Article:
Possible pointing determination errors between December 18th, 2009, and June 15th, 2010: XIS images may be elongated along the direction of the DET-X axis by 1arcmin. The recommended treatment is to:


Possible flux variations of the XIS data taken between Dec 18th, 2009, and June 25th, 2012: The pointing direction is corrected on the ground to within the calibration uncertainties. The calibration error of the pointing direction correction is larger for the data taken between December 18th, 2009 and June 15th, 2010 (see above). The image is reconstructed before the data are distributed to the users. But even in the attitude corrected data the count rate of the XIS detectors might vary by up to a few tens of percent. The variability is larger for off-axis sources because the variability results from a change of the effective area, where the XRT vignetting function is smooth on-axis while sharp off-axis (suzakumemo 2008-05). The count rate varies with the 96min satellite orbit. The recommended treatment is to:


Photometry using XIS1 with a window option: The arteficial flux variation described above is most pronounced for the XIS1, especially when operated with a narrow window option such as 1/4 or 1/8 and/or at the HXD aimpoint. The inaccuracy in the attitude control along the DET-X axis is larger than along the DET-Y direction. Unfortunately, the narrower boundary of the window option is set on the DET-X axis for XIS1 (and the inoperable XIS2) while it is on the DET-Y axis for the others (XIS0 and 3).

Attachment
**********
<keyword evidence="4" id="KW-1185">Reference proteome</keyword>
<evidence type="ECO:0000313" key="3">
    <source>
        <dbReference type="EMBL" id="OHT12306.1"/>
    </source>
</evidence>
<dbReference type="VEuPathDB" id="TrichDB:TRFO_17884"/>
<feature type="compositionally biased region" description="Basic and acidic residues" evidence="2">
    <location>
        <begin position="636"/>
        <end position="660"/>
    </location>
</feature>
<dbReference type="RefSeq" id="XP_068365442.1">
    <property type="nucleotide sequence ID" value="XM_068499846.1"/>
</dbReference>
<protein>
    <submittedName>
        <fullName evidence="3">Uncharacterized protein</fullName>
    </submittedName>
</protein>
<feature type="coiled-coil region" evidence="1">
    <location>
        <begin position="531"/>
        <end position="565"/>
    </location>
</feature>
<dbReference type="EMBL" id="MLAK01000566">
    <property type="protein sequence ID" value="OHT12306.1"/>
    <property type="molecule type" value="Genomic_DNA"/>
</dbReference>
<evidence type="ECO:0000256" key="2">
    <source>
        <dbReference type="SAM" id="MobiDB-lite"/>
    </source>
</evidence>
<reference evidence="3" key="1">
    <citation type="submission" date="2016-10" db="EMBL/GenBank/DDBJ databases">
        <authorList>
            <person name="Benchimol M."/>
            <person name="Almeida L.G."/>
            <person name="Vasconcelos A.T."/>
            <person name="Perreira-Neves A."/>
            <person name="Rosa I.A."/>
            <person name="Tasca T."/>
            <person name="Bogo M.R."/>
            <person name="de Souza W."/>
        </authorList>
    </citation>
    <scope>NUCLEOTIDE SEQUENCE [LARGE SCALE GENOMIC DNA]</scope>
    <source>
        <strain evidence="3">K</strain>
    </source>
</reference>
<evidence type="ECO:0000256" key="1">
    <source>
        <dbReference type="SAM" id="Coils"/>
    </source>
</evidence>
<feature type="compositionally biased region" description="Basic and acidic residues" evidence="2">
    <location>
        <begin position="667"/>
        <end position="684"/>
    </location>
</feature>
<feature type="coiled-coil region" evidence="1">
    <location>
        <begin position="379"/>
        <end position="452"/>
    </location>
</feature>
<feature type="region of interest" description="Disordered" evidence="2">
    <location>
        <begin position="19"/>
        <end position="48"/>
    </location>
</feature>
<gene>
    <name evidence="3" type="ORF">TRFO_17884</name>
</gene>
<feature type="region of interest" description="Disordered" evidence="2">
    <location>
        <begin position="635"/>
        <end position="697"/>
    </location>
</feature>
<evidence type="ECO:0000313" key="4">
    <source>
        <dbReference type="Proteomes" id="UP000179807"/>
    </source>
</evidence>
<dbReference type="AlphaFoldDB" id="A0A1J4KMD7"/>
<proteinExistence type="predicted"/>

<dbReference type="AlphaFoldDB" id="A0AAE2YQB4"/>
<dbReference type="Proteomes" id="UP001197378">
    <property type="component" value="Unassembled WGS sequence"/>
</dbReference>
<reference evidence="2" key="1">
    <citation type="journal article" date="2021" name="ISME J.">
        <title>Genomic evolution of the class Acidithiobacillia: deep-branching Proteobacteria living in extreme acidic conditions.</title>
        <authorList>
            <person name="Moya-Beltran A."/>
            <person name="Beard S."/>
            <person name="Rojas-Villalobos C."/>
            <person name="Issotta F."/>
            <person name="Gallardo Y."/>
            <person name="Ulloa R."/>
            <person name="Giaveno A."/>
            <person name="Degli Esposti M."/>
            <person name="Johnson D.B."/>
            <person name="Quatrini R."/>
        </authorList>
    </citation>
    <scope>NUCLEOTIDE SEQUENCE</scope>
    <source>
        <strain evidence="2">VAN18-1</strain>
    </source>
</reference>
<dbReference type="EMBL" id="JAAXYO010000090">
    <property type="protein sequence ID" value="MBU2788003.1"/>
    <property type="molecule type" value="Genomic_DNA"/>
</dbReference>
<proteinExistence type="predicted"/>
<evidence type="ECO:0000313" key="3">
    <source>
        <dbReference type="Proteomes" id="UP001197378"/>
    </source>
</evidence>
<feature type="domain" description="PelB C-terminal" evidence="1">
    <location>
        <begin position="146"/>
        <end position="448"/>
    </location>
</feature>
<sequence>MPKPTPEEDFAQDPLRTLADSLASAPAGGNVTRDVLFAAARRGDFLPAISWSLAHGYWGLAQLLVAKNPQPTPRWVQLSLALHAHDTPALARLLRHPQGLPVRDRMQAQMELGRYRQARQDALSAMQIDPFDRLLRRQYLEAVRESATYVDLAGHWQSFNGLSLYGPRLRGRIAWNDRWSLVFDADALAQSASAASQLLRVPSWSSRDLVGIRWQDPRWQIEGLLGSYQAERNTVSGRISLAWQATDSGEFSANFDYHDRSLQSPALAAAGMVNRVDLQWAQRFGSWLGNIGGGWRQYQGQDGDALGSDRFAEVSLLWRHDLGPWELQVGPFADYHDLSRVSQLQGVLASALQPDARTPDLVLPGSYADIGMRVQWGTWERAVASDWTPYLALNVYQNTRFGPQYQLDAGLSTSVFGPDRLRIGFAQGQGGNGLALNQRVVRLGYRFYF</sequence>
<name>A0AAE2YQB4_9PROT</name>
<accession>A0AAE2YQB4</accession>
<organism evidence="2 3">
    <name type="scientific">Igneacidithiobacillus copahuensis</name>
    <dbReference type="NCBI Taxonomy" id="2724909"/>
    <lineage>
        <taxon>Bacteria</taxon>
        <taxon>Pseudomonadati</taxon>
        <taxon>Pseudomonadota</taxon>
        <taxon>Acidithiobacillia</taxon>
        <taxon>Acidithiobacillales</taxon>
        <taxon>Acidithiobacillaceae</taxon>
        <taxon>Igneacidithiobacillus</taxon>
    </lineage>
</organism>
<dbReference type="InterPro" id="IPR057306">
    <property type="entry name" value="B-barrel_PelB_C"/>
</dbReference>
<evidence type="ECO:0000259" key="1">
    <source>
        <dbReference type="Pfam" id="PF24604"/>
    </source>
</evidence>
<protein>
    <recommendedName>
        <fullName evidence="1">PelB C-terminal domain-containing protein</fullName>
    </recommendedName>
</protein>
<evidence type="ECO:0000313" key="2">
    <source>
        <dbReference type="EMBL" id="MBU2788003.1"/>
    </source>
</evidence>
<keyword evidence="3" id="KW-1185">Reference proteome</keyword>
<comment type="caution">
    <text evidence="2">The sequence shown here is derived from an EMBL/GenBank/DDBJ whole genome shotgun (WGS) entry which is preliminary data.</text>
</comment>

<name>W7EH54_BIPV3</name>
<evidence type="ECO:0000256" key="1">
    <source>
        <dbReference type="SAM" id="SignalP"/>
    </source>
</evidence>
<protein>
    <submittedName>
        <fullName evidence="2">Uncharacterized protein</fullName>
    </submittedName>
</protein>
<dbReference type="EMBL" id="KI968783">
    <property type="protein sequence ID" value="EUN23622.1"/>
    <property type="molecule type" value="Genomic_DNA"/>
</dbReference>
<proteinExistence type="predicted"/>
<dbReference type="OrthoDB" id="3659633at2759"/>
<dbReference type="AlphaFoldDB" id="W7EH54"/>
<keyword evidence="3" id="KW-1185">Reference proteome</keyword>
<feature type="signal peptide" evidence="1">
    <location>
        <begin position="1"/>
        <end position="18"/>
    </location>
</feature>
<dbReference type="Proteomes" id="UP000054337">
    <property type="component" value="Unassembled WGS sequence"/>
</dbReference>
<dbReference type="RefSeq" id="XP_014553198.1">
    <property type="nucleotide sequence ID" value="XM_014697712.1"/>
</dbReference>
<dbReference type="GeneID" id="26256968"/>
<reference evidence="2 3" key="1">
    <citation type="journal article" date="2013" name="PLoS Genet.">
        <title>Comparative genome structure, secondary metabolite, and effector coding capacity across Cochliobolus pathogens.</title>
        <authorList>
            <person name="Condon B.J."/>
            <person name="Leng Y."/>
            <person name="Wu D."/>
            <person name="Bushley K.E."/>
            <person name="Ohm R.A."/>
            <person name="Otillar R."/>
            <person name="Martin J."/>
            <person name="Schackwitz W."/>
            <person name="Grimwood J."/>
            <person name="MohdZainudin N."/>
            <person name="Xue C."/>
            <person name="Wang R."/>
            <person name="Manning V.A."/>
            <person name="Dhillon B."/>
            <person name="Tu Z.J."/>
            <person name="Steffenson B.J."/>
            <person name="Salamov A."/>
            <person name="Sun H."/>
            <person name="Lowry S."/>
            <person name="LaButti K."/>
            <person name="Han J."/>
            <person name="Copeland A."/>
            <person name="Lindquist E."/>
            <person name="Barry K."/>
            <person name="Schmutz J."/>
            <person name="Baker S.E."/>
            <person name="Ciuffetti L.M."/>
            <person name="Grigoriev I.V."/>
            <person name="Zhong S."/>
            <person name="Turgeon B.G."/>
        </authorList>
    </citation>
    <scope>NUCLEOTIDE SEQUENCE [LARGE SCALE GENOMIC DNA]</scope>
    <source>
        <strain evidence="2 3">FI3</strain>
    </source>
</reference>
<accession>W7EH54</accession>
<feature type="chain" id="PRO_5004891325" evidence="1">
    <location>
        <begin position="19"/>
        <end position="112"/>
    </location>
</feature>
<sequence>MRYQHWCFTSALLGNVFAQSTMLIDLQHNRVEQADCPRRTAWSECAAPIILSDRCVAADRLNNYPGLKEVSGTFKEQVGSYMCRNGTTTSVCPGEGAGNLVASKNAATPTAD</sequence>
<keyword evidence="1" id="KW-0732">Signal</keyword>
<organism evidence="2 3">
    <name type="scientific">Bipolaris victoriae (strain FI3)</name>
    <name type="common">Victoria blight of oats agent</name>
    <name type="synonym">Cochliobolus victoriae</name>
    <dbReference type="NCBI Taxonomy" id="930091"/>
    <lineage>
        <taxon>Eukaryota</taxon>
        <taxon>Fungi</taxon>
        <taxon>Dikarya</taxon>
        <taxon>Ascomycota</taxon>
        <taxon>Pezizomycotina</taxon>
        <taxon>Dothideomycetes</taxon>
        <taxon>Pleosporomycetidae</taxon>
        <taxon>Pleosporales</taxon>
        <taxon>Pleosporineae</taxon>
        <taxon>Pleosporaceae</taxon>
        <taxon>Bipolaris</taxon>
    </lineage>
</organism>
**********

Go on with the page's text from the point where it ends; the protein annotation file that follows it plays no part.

Detailed information and example images can be found in the Suzaku memos available at http://www.astro.isas.ac.jp/suzaku/doc/suzakumemo/ (2010-04, -05, -06).

5.3 XIS Software Tools, Recipes


5.3.1 Reprocessing and Screening: Aepipeline

Since 2010 the FTOOL aepipeline is available. It can be used to apply the newest energy calibration, as well as to perform data screeening for both XIS and HXD data. See section 6.4 for more information on using aepipeline for XIS data.

Warning:

(1) Aepipeline has an input directory parameter and an output directory parameter, among others. The output directory may not be a subdirectory of the input directory. If it is, wrong results can be produced (double counting of events), especially in the case of multiple reprocessing runs. While the reporting will soon be improved, this currently happens without warning or error messages.

(2) The header keyword in the event files indicating the version of the processing pipeline used for reprocessing ``PROCVER'' is not updated by aepipeline. Check the log file produced by aepipeline for pipeline version information.

5.3.2 Cleansis Runaway Problem